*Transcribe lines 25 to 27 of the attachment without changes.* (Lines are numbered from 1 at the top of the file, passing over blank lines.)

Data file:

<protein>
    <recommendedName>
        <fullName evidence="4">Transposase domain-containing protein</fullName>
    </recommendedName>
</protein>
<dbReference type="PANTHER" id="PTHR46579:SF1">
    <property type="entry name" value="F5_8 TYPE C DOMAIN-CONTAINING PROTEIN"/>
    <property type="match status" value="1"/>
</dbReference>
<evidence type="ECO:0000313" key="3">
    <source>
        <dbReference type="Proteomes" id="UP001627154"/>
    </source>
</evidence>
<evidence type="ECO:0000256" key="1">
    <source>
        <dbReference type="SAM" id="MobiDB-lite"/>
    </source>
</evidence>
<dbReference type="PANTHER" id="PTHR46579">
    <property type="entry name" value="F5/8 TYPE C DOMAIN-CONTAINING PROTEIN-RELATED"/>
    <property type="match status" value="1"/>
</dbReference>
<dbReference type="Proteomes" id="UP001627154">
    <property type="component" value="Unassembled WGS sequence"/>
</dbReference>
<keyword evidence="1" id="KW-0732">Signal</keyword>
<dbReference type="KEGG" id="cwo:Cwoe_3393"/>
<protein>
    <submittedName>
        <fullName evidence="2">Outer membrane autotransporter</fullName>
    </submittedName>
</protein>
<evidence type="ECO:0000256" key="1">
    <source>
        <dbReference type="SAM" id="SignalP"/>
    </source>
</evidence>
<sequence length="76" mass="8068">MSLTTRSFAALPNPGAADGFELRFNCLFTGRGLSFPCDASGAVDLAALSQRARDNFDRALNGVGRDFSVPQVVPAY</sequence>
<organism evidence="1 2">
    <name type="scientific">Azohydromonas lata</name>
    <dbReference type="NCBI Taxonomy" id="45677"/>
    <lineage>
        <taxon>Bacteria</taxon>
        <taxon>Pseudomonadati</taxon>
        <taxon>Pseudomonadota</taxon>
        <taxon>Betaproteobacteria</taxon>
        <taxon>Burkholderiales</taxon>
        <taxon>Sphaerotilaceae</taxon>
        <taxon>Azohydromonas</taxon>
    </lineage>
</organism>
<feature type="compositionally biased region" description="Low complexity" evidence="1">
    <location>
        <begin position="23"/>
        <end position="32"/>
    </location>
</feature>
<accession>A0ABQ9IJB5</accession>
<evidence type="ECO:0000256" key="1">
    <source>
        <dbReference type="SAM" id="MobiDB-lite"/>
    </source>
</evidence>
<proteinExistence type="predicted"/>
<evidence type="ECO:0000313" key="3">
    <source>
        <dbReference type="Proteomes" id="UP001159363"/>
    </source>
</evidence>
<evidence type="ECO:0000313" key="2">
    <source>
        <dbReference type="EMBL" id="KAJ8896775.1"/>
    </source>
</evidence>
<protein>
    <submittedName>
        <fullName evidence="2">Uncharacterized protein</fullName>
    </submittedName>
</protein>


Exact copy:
    <property type="component" value="Unassembled WGS sequence"/>
</dbReference>
<keyword evidence="1" id="KW-0732">Signal</keyword>